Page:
______________________________________________________________ Solid State Power Supplies
rectifier. This is because the secondary of the power transformer in the full-wave rectifier
is center tapped; therefore, only half the source voltage goes to each diode.
4-23. There is also a rectifier that produces the same peak voltage as a half-wave rectifier
and the same ripple frequency as a full-wave rectifier. When four diodes are connected as
shown in Figure 4-8, the circuit is called a BRIDGE RECTIFIER. The input to the circuit
is applied to the diagonally opposite corners of the network and the output is taken from
the remaining two corners.
Figure 4-8. Bridge Rectifier
4-24. One complete cycle of operation will be discussed to help you understand how this
circuit works. We will use a transformer that is working properly and where there is a
positive potential at point A and a negative potential at point B. The positive potential at
point A will forward bias D3 and reverse bias D4. The negative potential at point B will
forward bias Dl and reverse bias D2. At this time D3 and D1 are forward biased and will
allow current flow to pass through them (D4 and D2 are reverse biased and will block
current flow). The path for current flow is from point B through Dl, up through RL,
through D3, through the secondary of the transformer back to point B. The solid arrows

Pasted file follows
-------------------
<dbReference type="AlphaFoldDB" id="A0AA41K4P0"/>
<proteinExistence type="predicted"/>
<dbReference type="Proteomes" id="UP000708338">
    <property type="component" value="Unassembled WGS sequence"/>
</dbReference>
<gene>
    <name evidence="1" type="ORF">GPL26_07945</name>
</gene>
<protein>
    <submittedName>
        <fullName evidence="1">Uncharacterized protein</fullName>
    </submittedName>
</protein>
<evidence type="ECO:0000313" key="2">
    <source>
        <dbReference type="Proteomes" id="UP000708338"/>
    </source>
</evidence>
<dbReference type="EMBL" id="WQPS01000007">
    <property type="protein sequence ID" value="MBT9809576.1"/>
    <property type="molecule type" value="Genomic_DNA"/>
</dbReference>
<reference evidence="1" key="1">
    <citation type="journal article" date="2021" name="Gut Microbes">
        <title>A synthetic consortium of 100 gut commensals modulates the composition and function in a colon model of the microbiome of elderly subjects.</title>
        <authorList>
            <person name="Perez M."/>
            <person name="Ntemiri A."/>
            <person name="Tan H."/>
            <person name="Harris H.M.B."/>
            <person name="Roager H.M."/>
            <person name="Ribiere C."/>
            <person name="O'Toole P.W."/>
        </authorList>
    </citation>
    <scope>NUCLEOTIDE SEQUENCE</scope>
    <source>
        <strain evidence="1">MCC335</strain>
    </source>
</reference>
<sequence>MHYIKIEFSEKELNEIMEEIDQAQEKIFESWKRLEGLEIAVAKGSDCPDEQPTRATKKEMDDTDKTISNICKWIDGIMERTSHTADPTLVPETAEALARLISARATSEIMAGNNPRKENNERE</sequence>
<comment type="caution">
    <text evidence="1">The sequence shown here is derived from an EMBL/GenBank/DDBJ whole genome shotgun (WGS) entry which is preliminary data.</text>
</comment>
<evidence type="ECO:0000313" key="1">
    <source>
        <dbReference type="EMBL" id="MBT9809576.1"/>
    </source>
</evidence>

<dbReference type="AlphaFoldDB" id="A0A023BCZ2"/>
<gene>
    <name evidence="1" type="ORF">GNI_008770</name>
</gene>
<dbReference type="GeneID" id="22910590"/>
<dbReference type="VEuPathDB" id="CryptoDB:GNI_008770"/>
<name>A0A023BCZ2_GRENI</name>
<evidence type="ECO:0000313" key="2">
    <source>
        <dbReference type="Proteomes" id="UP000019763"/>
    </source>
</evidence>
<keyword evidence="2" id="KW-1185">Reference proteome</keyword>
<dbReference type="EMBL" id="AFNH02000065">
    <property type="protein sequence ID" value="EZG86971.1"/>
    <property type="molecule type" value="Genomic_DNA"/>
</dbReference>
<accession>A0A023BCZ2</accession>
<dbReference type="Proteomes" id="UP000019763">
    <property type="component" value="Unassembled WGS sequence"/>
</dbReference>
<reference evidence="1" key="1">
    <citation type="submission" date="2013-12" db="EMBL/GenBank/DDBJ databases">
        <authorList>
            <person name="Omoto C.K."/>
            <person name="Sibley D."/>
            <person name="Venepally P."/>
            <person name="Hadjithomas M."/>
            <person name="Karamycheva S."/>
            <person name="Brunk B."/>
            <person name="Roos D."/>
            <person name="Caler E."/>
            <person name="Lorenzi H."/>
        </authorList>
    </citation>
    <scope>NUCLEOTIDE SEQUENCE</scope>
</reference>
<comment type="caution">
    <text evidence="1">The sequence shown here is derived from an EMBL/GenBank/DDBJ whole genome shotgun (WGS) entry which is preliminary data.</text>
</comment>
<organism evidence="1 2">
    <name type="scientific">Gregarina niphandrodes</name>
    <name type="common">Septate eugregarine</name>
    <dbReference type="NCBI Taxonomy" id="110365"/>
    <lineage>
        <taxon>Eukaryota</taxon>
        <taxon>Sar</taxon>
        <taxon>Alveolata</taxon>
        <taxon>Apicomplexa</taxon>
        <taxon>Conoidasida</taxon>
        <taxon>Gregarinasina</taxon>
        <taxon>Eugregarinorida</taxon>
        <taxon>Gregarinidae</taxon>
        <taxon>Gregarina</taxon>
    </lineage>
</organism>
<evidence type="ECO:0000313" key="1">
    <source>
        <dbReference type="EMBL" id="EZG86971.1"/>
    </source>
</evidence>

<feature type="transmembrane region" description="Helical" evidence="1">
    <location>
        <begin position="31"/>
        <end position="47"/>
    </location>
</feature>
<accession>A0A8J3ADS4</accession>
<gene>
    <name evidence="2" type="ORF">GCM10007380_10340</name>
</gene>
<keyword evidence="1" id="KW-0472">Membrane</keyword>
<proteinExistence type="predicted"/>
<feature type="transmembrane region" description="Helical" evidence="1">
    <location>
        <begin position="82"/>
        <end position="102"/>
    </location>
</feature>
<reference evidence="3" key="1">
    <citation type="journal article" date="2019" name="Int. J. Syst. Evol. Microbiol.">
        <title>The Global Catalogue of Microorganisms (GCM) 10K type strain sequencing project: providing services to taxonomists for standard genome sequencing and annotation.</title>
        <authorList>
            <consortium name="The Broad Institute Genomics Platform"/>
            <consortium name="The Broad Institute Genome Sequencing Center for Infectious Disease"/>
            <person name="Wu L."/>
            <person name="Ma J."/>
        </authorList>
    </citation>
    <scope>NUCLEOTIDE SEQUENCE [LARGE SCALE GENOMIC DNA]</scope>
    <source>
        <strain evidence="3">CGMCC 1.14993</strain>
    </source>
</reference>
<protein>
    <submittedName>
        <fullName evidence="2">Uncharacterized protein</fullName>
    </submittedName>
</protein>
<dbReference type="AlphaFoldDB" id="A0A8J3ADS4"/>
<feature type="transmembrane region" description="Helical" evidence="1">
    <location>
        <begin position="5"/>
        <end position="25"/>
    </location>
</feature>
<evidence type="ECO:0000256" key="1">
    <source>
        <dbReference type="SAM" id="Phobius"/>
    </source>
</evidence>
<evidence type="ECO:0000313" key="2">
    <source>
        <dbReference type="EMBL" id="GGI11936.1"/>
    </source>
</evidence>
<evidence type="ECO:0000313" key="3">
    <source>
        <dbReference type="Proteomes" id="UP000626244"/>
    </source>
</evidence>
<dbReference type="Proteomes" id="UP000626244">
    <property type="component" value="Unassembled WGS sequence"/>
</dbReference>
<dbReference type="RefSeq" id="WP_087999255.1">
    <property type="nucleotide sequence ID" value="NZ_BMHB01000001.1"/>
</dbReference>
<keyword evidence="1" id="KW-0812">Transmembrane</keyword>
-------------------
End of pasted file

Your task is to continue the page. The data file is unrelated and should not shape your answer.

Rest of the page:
indicate this path. Waveforms (1) and (2) can be observed across Dl and D3.
4-25. One-half cycle later; the polarity across the secondary of the transformer reverses,
forward biasing D2 and D4 and reverse biasing D1 and D3. Current flow will now be from
point A through D4, up through RL, through D2, up through the secondary of T1, and back
to point A. The broken arrows indicate this path. Waveforms (3) and (4) can be observed
across D2 and D4. You should have noted that the current flow through RL is always in the
same direction. In flowing through RL this current develops a voltage corresponding to that
shown in waveform (5). Since current flows through the load (RL) during both half cycles
of the applied voltage, this bridge rectifier is a full-wave rectifier.
4-26. One advantage of a bridge rectifier over a conventional full-wave rectifier is that
with a given transformer, the bridge rectifier produces a voltage output that is nearly twice
23 June 2005